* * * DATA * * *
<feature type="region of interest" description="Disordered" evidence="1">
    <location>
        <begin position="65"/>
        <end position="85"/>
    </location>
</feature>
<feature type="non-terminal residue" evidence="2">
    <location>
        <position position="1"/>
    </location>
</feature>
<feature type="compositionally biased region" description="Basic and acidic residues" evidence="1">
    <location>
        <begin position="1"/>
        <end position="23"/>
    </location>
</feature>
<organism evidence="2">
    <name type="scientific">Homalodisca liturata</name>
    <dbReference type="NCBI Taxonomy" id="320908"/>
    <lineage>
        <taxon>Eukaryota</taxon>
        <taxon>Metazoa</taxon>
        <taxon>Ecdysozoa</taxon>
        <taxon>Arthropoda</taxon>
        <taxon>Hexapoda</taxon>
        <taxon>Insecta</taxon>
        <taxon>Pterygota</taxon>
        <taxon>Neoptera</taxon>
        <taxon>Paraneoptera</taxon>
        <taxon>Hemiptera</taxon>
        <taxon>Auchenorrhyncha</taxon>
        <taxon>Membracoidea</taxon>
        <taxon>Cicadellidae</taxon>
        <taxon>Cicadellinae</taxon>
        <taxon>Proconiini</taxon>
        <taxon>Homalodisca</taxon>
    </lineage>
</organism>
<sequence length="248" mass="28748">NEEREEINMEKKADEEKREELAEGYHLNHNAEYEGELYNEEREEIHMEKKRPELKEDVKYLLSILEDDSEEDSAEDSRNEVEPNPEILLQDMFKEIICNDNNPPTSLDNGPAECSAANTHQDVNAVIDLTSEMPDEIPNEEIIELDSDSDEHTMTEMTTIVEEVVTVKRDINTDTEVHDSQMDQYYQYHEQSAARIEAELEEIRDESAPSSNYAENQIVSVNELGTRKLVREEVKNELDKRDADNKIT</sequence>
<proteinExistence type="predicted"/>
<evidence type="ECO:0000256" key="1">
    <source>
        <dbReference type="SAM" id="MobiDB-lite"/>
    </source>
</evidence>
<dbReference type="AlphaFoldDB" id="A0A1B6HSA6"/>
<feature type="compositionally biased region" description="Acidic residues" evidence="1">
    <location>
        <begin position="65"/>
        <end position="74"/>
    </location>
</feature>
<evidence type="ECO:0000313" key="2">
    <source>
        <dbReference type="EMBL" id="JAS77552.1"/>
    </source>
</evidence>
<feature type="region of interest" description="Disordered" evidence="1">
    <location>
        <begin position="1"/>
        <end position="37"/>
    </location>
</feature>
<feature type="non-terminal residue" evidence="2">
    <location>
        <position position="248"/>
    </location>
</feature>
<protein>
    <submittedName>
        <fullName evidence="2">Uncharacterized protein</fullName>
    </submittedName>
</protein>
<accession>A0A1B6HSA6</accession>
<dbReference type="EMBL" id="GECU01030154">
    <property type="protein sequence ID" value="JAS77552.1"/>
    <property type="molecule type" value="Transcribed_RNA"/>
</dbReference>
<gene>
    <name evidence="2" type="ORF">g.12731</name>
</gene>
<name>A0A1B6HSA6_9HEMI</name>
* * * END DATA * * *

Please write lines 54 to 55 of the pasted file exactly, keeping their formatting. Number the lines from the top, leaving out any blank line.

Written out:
<evidence type="ECO:0000313" key="2">
    <source>